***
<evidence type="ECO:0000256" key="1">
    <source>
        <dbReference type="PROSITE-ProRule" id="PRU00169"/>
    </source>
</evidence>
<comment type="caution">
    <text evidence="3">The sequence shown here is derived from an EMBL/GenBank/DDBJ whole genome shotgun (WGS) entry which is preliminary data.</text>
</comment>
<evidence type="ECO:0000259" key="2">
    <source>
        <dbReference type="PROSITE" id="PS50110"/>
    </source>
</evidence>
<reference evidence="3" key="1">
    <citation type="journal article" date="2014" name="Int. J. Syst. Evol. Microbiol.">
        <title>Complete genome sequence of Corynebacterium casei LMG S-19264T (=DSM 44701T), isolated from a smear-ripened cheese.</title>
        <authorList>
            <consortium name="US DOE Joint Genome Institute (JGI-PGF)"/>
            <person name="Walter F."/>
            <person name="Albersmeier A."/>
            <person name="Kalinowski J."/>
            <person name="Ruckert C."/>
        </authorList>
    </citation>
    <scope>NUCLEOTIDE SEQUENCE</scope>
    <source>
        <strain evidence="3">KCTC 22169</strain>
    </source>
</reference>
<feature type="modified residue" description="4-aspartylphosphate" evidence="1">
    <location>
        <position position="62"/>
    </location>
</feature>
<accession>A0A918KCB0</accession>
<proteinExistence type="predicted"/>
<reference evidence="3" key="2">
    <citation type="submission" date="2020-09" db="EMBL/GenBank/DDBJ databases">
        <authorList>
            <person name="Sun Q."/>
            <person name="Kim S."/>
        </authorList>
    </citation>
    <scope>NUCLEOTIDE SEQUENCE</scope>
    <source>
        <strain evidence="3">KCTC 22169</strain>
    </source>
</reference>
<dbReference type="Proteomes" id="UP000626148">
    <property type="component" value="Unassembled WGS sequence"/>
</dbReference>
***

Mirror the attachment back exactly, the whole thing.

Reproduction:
<evidence type="ECO:0000256" key="1">
    <source>
        <dbReference type="PROSITE-ProRule" id="PRU00169"/>
    </source>
</evidence>
<comment type="caution">
    <text evidence="3">The sequence shown here is derived from an EMBL/GenBank/DDBJ whole genome shotgun (WGS) entry which is preliminary data.</text>
</comment>
<evidence type="ECO:0000259" key="2">
    <source>
        <dbReference type="PROSITE" id="PS50110"/>
    </source>
</evidence>
<reference evidence="3" key="1">
    <citation type="journal article" date="2014" name="Int. J. Syst. Evol. Microbiol.">
        <title>Complete genome sequence of Corynebacterium casei LMG S-19264T (=DSM 44701T), isolated from a smear-ripened cheese.</title>
        <authorList>
            <consortium name="US DOE Joint Genome Institute (JGI-PGF)"/>
            <person name="Walter F."/>
            <person name="Albersmeier A."/>
            <person name="Kalinowski J."/>
            <person name="Ruckert C."/>
        </authorList>
    </citation>
    <scope>NUCLEOTIDE SEQUENCE</scope>
    <source>
        <strain evidence="3">KCTC 22169</strain>
    </source>
</reference>
<feature type="modified residue" description="4-aspartylphosphate" evidence="1">
    <location>
        <position position="62"/>
    </location>
</feature>
<accession>A0A918KCB0</accession>
<proteinExistence type="predicted"/>
<reference evidence="3" key="2">
    <citation type="submission" date="2020-09" db="EMBL/GenBank/DDBJ databases">
        <authorList>
            <person name="Sun Q."/>
            <person name="Kim S."/>
        </authorList>
    </citation>
    <scope>NUCLEOTIDE SEQUENCE</scope>
    <source>
        <strain evidence="3">KCTC 22169</strain>
    </source>
</reference>
<dbReference type="Proteomes" id="UP000626148">
    <property type="component" value="Unassembled WGS sequence"/>
</dbReference>